22 April 2013Daniel 6:1-28
“Then, at break of day, the king got up and hurried to the den of lions. When he came near the den where Daniel was, he cried out anxiously to Daniel, ‘O Daniel, servant of the living God, has your God whom you faithfully serve been able to deliver you from the lions?’ Daniel then said to the king, ‘O king, live for ever! My God sent his angel and shut the lions’ mouths so that they would not hurt me, because I was found blameless before him; and also before you, O king, I have done no wrong.’” (vv. 19-22)
Any Bible story with angels in them is meant to signal that God is intervening in a situation. In this case Daniel, a Jew who had risen to become one of the most senior officials (satrap) of the King of Persia, needed intervention in a very specific way.
The story of Daniel illustrates that persistent faith doesn't guarantee a smooth ride but God never abandons those who stay faithful. Daniel had handled himself so well that he both becomes popular with the king and on the wrong end of other officials' jealousy.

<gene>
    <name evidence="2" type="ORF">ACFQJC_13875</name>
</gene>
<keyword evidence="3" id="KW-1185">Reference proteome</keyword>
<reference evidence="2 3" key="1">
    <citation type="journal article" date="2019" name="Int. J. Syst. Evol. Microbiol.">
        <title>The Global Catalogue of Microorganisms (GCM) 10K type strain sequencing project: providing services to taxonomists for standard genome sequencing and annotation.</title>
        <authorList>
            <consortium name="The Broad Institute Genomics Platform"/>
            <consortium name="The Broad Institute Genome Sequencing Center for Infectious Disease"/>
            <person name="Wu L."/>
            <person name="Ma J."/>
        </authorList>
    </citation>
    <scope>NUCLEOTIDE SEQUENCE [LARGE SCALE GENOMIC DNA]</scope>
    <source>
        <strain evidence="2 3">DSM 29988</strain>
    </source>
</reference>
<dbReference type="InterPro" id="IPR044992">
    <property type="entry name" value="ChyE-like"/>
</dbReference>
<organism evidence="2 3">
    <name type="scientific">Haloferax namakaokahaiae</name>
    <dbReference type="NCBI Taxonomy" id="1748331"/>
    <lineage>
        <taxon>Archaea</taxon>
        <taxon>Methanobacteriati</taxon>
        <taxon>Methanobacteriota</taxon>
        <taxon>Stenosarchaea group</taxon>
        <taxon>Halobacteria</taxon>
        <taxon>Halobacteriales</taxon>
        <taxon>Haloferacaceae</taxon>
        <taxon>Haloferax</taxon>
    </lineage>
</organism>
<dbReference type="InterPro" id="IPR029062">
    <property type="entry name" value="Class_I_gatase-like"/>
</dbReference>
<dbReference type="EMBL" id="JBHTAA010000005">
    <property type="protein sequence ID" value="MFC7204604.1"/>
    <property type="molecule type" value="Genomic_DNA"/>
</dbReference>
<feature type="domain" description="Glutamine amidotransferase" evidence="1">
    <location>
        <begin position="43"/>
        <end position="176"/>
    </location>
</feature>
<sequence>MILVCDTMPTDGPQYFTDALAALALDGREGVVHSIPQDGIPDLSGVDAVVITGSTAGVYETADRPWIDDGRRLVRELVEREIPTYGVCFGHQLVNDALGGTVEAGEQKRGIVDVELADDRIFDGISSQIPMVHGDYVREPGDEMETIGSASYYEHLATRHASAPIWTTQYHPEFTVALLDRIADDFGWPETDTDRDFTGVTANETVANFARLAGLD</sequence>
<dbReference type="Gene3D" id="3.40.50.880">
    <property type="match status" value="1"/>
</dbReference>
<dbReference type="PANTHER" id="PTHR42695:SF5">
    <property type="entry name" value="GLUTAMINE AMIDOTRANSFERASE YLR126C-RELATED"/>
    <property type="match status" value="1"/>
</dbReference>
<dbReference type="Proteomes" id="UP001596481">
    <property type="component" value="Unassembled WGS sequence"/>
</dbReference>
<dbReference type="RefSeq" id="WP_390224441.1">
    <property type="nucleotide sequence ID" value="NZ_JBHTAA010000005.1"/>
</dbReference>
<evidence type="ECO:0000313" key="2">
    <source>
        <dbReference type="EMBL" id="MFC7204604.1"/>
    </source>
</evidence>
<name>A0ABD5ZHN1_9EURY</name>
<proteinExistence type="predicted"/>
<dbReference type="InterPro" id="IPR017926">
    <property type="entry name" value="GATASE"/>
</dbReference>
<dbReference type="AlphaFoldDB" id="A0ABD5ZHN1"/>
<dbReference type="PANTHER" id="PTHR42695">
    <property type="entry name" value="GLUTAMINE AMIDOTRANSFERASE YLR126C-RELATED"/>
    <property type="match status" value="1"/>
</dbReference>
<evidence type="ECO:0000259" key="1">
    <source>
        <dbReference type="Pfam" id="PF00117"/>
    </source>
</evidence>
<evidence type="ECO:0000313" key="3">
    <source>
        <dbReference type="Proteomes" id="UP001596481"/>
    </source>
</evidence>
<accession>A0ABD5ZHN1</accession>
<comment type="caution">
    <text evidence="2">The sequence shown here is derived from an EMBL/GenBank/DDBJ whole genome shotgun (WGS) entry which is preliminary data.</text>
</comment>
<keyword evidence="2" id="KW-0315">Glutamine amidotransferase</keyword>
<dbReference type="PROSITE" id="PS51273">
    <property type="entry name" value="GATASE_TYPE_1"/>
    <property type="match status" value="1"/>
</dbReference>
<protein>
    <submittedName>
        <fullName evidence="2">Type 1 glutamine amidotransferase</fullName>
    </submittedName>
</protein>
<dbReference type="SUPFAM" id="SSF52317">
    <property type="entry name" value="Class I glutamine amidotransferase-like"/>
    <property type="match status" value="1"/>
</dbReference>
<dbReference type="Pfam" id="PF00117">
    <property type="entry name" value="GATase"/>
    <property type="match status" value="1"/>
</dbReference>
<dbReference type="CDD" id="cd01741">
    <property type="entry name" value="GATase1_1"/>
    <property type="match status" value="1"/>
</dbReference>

His detractors couldn't criticise his integrity so they cooked up a plot that depended on Daniel's faith in God. The risky strategy involved tricking the king to pass a law forbidding worship of anyone but himself for 30 days. And then the jealous courtiers snitched on Daniel, who faithfully prayed to God three times a day.
The punishment was to be thrown in a den of lions - undoubtedly, hungry lions who wouldn't turn their noses up at a well-fed young man.
Interestingly, the next morning the king's question was not to the guards but - in a strange sort of faith that never commits to following God himself - he shouted to Daniel to ask if he was all right. The guards must have thought the king had lost it: no one survived a night in the lions' den.
It was Daniel's faithfulness that impressed the king; not what God had done in delivering the king's favourite. Daniel's response was to confirm his loyalty to the king but also to underline that his survival was God's doing … and to repeat that he was blameless.
So the angels signify a God who intervenes, but also a God who changes the situation. Interestingly, Daniel wasn't saved from the experience of living with lions for a night: he was protected from the fate that later did for the corrupt officials who had tried to get rid of him.
- Can you point to a time when God has intervened for you? If so, what happened?
- How important is it to maintain your integrity, no matter what the consequences? Why?